I loved the way that Mordecai, who had chosen to stay in Susa when the Jews were allowed to return to Jerusalem, struggled with his decision to keep his heritage a secret. We all know that even the most prominent figures in the Bible (besides God himself) were flawed humans, some more than others, and that is clear with the two main Jews in this book as well. I also think that the way Xerxes was portrayed was realistic, considering that he does often consult others, even his servants, in the Biblical account, so his character in this book was fleshed out from that perspective, and I loved it.

As I mentioned above, I disagree with one main point the author decided on. It is not immediately evident who King Ahasuerus is in the Biblical account, due to language differences, I believe. He seems to be most commonly accepted to be Xerxes. However, Xerxes has only 1 verified wife–Amestris. I did not do nearly as much research as Smith must have for this book, but I see more evidence that Amestris is another name for Vashti, or even possibly for Esther herself. So having a rival wife that is actually directly or indirectly behind much of the shady things that happen in the account seemed unnecessary to me. However, it did provide more intrigue for the fictional version, and while I would have chosen a different route, I respect her decision and am not saying whatsoever that the book was any worse for it.

I would say the writing itself was what mainly detracted from the story for me. I personally think there was at least one POV too many. The story was told from the following perspectives: Esther, Mordecai, Xerxes, Vashti, Haman, and Amestris. If I’m missing one, I wouldn’t be surprised. But I think we could have done without getting to know Vashti, considering what her parts set up aren’t resolved. And she’s just a shadow of the true heroine anyway. There are also a couple of things that happen with Haman that confused me, like him grumbling about his wife and her back-talk, when the entire rest of the book, she seemed nothing but supportive to me, giving him advice that he followed. He even called her wise at one point. Then suddenly, he’s about ready to punish her if she opens her mouth again. I don’t know what was going on there.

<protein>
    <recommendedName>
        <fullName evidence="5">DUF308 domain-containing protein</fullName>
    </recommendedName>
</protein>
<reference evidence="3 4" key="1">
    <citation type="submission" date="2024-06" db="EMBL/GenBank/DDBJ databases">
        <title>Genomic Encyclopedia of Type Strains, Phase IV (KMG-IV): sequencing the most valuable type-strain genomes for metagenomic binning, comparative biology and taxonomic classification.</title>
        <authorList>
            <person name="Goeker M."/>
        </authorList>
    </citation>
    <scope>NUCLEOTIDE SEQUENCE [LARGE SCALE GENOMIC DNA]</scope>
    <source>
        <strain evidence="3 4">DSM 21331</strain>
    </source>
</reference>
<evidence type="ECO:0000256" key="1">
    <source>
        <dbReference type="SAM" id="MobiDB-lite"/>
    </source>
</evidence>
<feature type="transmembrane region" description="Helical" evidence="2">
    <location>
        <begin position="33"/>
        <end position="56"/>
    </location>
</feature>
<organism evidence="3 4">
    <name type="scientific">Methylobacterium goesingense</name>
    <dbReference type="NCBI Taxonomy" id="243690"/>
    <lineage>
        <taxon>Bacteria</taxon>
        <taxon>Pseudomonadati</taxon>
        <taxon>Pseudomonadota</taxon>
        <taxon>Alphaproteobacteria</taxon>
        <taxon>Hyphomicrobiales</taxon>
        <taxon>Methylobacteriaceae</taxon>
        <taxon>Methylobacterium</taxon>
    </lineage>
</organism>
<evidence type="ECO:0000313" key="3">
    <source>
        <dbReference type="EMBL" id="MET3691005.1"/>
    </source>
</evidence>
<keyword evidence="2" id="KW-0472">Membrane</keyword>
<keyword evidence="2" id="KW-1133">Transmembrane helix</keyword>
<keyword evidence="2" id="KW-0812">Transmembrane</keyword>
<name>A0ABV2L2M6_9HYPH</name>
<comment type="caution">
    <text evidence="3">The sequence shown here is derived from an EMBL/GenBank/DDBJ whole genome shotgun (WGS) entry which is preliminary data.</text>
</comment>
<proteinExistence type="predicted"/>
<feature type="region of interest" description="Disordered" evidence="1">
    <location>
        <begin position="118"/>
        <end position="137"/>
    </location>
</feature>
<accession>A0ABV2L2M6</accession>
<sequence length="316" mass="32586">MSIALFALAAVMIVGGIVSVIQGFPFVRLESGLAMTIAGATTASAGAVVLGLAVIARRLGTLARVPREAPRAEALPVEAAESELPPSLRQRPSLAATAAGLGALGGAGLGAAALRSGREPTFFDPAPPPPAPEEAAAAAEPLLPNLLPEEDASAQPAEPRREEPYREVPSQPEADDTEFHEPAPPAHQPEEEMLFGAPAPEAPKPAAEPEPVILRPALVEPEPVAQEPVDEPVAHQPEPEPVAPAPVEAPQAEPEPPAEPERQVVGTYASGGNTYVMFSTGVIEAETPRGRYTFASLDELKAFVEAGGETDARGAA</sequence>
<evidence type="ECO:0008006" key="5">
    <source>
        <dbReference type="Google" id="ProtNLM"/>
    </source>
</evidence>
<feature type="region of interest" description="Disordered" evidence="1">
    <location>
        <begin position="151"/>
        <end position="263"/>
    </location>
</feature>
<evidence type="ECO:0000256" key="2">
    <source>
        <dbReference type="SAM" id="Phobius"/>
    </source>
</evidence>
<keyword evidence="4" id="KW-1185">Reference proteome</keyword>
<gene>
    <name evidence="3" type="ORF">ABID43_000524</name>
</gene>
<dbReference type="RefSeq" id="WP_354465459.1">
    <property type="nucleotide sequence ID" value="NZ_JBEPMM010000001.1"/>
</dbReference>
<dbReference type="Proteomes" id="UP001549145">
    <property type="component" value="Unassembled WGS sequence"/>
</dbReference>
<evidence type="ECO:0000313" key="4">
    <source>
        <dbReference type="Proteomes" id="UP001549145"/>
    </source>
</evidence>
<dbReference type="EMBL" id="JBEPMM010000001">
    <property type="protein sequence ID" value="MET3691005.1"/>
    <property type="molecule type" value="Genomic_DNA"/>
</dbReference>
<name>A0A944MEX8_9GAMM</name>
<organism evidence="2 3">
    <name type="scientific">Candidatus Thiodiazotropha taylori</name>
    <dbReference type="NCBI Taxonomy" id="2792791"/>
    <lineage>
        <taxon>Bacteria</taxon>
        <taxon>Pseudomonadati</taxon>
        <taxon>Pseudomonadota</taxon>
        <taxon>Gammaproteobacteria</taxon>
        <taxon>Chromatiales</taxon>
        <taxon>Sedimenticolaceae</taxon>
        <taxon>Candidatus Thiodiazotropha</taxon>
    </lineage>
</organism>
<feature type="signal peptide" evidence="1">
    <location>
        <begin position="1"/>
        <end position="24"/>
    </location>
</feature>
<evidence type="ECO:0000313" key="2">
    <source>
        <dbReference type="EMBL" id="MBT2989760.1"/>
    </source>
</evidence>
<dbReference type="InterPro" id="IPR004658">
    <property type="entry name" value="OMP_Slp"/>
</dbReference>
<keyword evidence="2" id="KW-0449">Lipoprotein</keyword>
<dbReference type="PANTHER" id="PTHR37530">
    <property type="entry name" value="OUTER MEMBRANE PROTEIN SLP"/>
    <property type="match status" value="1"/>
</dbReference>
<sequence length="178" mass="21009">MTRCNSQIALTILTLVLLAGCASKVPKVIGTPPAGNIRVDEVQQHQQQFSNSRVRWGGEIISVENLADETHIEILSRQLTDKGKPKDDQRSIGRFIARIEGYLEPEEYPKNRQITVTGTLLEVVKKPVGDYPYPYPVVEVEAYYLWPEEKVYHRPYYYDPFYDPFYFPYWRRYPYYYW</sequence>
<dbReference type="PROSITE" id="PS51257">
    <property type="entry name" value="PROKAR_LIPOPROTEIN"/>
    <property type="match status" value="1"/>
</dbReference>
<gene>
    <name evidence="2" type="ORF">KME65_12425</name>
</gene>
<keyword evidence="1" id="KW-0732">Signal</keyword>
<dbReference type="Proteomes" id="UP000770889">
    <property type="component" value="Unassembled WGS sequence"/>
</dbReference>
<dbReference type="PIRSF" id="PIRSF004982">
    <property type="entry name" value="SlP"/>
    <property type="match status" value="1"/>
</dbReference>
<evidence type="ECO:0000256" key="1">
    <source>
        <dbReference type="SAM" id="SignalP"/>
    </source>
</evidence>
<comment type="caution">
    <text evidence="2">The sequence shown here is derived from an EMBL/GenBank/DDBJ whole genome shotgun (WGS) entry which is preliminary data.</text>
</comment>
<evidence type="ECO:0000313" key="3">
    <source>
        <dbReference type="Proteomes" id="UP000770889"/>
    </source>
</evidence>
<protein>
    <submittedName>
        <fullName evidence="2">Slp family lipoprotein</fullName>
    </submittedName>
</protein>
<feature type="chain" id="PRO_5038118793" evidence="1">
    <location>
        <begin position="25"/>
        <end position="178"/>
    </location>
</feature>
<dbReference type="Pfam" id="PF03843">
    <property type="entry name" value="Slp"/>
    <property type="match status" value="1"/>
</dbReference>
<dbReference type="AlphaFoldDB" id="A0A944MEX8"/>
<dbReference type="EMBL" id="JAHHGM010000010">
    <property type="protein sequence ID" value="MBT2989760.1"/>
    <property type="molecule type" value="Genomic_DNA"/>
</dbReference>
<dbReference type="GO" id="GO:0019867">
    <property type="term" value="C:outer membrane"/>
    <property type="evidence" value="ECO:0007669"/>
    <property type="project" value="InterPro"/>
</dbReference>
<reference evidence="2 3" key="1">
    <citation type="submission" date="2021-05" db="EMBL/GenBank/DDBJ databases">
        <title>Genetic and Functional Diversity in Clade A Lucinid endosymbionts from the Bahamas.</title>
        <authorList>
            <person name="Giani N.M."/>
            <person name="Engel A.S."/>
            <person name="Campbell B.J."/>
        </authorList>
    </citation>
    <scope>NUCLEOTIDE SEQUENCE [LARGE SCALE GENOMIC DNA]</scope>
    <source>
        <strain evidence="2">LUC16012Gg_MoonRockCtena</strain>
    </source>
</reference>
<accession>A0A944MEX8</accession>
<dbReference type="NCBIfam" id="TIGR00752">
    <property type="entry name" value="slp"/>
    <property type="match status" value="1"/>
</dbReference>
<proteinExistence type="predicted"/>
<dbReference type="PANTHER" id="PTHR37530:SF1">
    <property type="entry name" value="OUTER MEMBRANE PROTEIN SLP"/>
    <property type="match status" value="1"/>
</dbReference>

Overall, I enjoyed this book a lot. I am one who tends to read romance (not just romance in the traditional sense) into certain accounts in the Bible as I’m reading, and it’s nice to see it come alive in this way. I will likely re-read this someday, but first, I plan to check out Smith’s take on Ruth, which is my favorite book in the Bible. As for Esther’s story, though, I highly recommend it to fans of Biblical fiction.

Thank you to Netgalley and Revell for providing me a copy of this book to review.

Find out more about Star of Persia: Esther’s Story

See what I’m reading next.

If you’ve read this book, or read it in the future, feel free to let me know what you think!

Top Ten Tuesday: My Spring TBR